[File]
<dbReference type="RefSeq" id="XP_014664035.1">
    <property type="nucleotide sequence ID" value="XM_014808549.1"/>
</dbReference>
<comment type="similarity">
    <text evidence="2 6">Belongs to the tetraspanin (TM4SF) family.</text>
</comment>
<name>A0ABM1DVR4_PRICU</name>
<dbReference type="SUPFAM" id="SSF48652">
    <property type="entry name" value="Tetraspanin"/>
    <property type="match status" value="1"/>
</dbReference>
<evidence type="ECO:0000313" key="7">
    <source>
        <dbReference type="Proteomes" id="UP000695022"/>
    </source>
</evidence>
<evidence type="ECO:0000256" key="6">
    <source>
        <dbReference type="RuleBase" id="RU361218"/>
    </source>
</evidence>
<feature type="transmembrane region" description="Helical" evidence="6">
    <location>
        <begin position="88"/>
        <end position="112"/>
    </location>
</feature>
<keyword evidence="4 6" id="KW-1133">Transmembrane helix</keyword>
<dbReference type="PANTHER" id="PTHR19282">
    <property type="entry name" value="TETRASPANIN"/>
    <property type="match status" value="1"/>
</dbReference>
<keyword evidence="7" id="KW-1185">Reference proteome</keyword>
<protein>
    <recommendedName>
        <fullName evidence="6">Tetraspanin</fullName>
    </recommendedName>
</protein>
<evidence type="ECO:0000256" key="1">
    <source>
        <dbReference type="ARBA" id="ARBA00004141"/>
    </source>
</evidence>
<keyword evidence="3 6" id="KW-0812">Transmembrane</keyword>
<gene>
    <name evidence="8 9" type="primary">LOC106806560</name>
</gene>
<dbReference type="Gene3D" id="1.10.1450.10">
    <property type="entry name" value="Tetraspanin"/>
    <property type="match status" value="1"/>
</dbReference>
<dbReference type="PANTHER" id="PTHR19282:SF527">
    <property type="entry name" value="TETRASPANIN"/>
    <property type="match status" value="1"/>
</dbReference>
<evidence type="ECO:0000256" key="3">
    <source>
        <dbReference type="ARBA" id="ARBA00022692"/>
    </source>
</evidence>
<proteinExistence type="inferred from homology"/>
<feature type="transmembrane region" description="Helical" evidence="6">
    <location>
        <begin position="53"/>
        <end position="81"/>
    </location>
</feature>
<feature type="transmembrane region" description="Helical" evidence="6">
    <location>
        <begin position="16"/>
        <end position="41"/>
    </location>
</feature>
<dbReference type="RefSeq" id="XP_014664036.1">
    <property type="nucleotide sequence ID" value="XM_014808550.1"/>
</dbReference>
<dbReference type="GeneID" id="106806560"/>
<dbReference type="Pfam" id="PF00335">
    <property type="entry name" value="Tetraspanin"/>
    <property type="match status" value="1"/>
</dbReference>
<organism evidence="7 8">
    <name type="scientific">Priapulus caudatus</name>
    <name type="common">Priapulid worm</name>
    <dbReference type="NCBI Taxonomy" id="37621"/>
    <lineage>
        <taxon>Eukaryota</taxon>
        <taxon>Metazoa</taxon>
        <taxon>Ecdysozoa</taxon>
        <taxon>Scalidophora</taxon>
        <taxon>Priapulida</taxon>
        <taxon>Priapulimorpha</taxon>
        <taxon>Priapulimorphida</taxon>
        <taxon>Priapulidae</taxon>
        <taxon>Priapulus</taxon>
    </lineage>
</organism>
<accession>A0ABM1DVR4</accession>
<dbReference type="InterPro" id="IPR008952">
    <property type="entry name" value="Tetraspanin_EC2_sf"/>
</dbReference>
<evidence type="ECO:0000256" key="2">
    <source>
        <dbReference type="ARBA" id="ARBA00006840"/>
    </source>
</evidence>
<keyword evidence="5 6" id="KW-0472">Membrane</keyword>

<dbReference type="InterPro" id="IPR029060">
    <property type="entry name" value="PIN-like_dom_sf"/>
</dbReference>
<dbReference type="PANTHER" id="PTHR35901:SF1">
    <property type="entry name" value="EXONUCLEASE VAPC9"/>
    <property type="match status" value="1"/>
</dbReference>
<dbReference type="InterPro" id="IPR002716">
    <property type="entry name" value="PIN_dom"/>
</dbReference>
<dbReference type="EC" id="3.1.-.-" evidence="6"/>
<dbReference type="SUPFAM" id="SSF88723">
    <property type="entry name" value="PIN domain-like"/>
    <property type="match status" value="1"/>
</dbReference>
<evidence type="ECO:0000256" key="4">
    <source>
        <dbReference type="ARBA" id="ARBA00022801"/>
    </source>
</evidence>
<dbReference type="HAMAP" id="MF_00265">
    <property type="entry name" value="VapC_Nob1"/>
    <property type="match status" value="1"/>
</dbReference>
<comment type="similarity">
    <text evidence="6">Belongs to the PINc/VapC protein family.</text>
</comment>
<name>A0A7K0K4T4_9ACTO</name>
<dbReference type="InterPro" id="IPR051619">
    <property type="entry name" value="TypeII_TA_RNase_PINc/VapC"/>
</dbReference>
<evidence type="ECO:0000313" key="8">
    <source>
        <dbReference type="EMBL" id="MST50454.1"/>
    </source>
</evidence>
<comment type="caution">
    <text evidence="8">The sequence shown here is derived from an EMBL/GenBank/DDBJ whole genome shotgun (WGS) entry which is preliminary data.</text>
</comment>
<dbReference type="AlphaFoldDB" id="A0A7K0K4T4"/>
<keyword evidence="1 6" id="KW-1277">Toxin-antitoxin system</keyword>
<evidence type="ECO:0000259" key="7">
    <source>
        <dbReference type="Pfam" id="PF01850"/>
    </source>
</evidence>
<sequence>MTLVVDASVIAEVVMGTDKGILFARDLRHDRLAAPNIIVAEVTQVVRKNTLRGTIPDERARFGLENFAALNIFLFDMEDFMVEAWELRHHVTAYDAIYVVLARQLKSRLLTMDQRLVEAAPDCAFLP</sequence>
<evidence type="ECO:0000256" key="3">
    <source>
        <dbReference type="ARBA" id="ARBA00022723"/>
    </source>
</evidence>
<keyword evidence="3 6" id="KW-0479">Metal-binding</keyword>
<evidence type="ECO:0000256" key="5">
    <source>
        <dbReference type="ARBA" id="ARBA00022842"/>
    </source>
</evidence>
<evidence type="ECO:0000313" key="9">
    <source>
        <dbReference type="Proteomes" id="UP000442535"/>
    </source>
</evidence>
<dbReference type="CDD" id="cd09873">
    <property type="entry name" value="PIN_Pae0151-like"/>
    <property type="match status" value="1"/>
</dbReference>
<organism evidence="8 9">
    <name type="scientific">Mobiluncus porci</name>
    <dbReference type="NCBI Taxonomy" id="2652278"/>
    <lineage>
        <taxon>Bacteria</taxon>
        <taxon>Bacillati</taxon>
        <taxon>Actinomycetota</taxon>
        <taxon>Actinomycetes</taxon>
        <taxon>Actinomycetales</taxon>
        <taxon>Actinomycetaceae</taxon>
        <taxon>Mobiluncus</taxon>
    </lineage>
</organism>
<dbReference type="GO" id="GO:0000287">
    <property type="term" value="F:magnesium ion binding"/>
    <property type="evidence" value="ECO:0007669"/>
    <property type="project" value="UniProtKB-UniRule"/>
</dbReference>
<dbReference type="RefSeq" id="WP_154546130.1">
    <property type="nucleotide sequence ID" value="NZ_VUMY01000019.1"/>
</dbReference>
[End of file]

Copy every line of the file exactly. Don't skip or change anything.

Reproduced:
<dbReference type="RefSeq" id="XP_014664035.1">
    <property type="nucleotide sequence ID" value="XM_014808549.1"/>
</dbReference>
<comment type="similarity">
    <text evidence="2 6">Belongs to the tetraspanin (TM4SF) family.</text>
</comment>
<name>A0ABM1DVR4_PRICU</name>
<dbReference type="SUPFAM" id="SSF48652">
    <property type="entry name" value="Tetraspanin"/>
    <property type="match status" value="1"/>
</dbReference>
<evidence type="ECO:0000313" key="7">
    <source>
        <dbReference type="Proteomes" id="UP000695022"/>
    </source>
</evidence>
<evidence type="ECO:0000256" key="6">
    <source>
        <dbReference type="RuleBase" id="RU361218"/>
    </source>
</evidence>
<feature type="transmembrane region" description="Helical" evidence="6">
    <location>
        <begin position="88"/>
        <end position="112"/>
    </location>
</feature>
<keyword evidence="4 6" id="KW-1133">Transmembrane helix</keyword>
<dbReference type="PANTHER" id="PTHR19282">
    <property type="entry name" value="TETRASPANIN"/>
    <property type="match status" value="1"/>
</dbReference>
<keyword evidence="7" id="KW-1185">Reference proteome</keyword>
<protein>
    <recommendedName>
        <fullName evidence="6">Tetraspanin</fullName>
    </recommendedName>
</protein>
<evidence type="ECO:0000256" key="1">
    <source>
        <dbReference type="ARBA" id="ARBA00004141"/>
    </source>
</evidence>
<keyword evidence="3 6" id="KW-0812">Transmembrane</keyword>
<gene>
    <name evidence="8 9" type="primary">LOC106806560</name>
</gene>
<dbReference type="Gene3D" id="1.10.1450.10">
    <property type="entry name" value="Tetraspanin"/>
    <property type="match status" value="1"/>
</dbReference>
<dbReference type="PANTHER" id="PTHR19282:SF527">
    <property type="entry name" value="TETRASPANIN"/>
    <property type="match status" value="1"/>
</dbReference>
<evidence type="ECO:0000256" key="3">
    <source>
        <dbReference type="ARBA" id="ARBA00022692"/>
    </source>
</evidence>
<proteinExistence type="inferred from homology"/>
<feature type="transmembrane region" description="Helical" evidence="6">
    <location>
        <begin position="53"/>
        <end position="81"/>
    </location>
</feature>
<feature type="transmembrane region" description="Helical" evidence="6">
    <location>
        <begin position="16"/>
        <end position="41"/>
    </location>
</feature>
<dbReference type="RefSeq" id="XP_014664036.1">
    <property type="nucleotide sequence ID" value="XM_014808550.1"/>
</dbReference>
<dbReference type="GeneID" id="106806560"/>
<dbReference type="Pfam" id="PF00335">
    <property type="entry name" value="Tetraspanin"/>
    <property type="match status" value="1"/>
</dbReference>
<organism evidence="7 8">
    <name type="scientific">Priapulus caudatus</name>
    <name type="common">Priapulid worm</name>
    <dbReference type="NCBI Taxonomy" id="37621"/>
    <lineage>
        <taxon>Eukaryota</taxon>
        <taxon>Metazoa</taxon>
        <taxon>Ecdysozoa</taxon>
        <taxon>Scalidophora</taxon>
        <taxon>Priapulida</taxon>
        <taxon>Priapulimorpha</taxon>
        <taxon>Priapulimorphida</taxon>
        <taxon>Priapulidae</taxon>
        <taxon>Priapulus</taxon>
    </lineage>
</organism>
<accession>A0ABM1DVR4</accession>
<dbReference type="InterPro" id="IPR008952">
    <property type="entry name" value="Tetraspanin_EC2_sf"/>
</dbReference>
<evidence type="ECO:0000256" key="2">
    <source>
        <dbReference type="ARBA" id="ARBA00006840"/>
    </source>
</evidence>
<keyword evidence="5 6" id="KW-0472">Membrane</keyword>

<dbReference type="InterPro" id="IPR029060">
    <property type="entry name" value="PIN-like_dom_sf"/>
</dbReference>
<dbReference type="PANTHER" id="PTHR35901:SF1">
    <property type="entry name" value="EXONUCLEASE VAPC9"/>
    <property type="match status" value="1"/>
</dbReference>
<dbReference type="InterPro" id="IPR002716">
    <property type="entry name" value="PIN_dom"/>
</dbReference>
<dbReference type="EC" id="3.1.-.-" evidence="6"/>
<dbReference type="SUPFAM" id="SSF88723">
    <property type="entry name" value="PIN domain-like"/>
    <property type="match status" value="1"/>
</dbReference>
<evidence type="ECO:0000256" key="4">
    <source>
        <dbReference type="ARBA" id="ARBA00022801"/>
    </source>
</evidence>
<dbReference type="HAMAP" id="MF_00265">
    <property type="entry name" value="VapC_Nob1"/>
    <property type="match status" value="1"/>
</dbReference>
<comment type="similarity">
    <text evidence="6">Belongs to the PINc/VapC protein family.</text>
</comment>
<name>A0A7K0K4T4_9ACTO</name>
<dbReference type="InterPro" id="IPR051619">
    <property type="entry name" value="TypeII_TA_RNase_PINc/VapC"/>
</dbReference>
<evidence type="ECO:0000313" key="8">
    <source>
        <dbReference type="EMBL" id="MST50454.1"/>
    </source>
</evidence>
<comment type="caution">
    <text evidence="8">The sequence shown here is derived from an EMBL/GenBank/DDBJ whole genome shotgun (WGS) entry which is preliminary data.</text>
</comment>
<dbReference type="AlphaFoldDB" id="A0A7K0K4T4"/>
<keyword evidence="1 6" id="KW-1277">Toxin-antitoxin system</keyword>
<evidence type="ECO:0000259" key="7">
    <source>
        <dbReference type="Pfam" id="PF01850"/>
    </source>
</evidence>
<sequence>MTLVVDASVIAEVVMGTDKGILFARDLRHDRLAAPNIIVAEVTQVVRKNTLRGTIPDERARFGLENFAALNIFLFDMEDFMVEAWELRHHVTAYDAIYVVLARQLKSRLLTMDQRLVEAAPDCAFLP</sequence>
<evidence type="ECO:0000256" key="3">
    <source>
        <dbReference type="ARBA" id="ARBA00022723"/>
    </source>
</evidence>
<keyword evidence="3 6" id="KW-0479">Metal-binding</keyword>
<evidence type="ECO:0000256" key="5">
    <source>
        <dbReference type="ARBA" id="ARBA00022842"/>
    </source>
</evidence>
<evidence type="ECO:0000313" key="9">
    <source>
        <dbReference type="Proteomes" id="UP000442535"/>
    </source>
</evidence>
<dbReference type="CDD" id="cd09873">
    <property type="entry name" value="PIN_Pae0151-like"/>
    <property type="match status" value="1"/>
</dbReference>
<organism evidence="8 9">
    <name type="scientific">Mobiluncus porci</name>
    <dbReference type="NCBI Taxonomy" id="2652278"/>
    <lineage>
        <taxon>Bacteria</taxon>
        <taxon>Bacillati</taxon>
        <taxon>Actinomycetota</taxon>
        <taxon>Actinomycetes</taxon>
        <taxon>Actinomycetales</taxon>
        <taxon>Actinomycetaceae</taxon>
        <taxon>Mobiluncus</taxon>
    </lineage>
</organism>
<dbReference type="GO" id="GO:0000287">
    <property type="term" value="F:magnesium ion binding"/>
    <property type="evidence" value="ECO:0007669"/>
    <property type="project" value="UniProtKB-UniRule"/>
</dbReference>
<dbReference type="RefSeq" id="WP_154546130.1">
    <property type="nucleotide sequence ID" value="NZ_VUMY01000019.1"/>
</dbReference>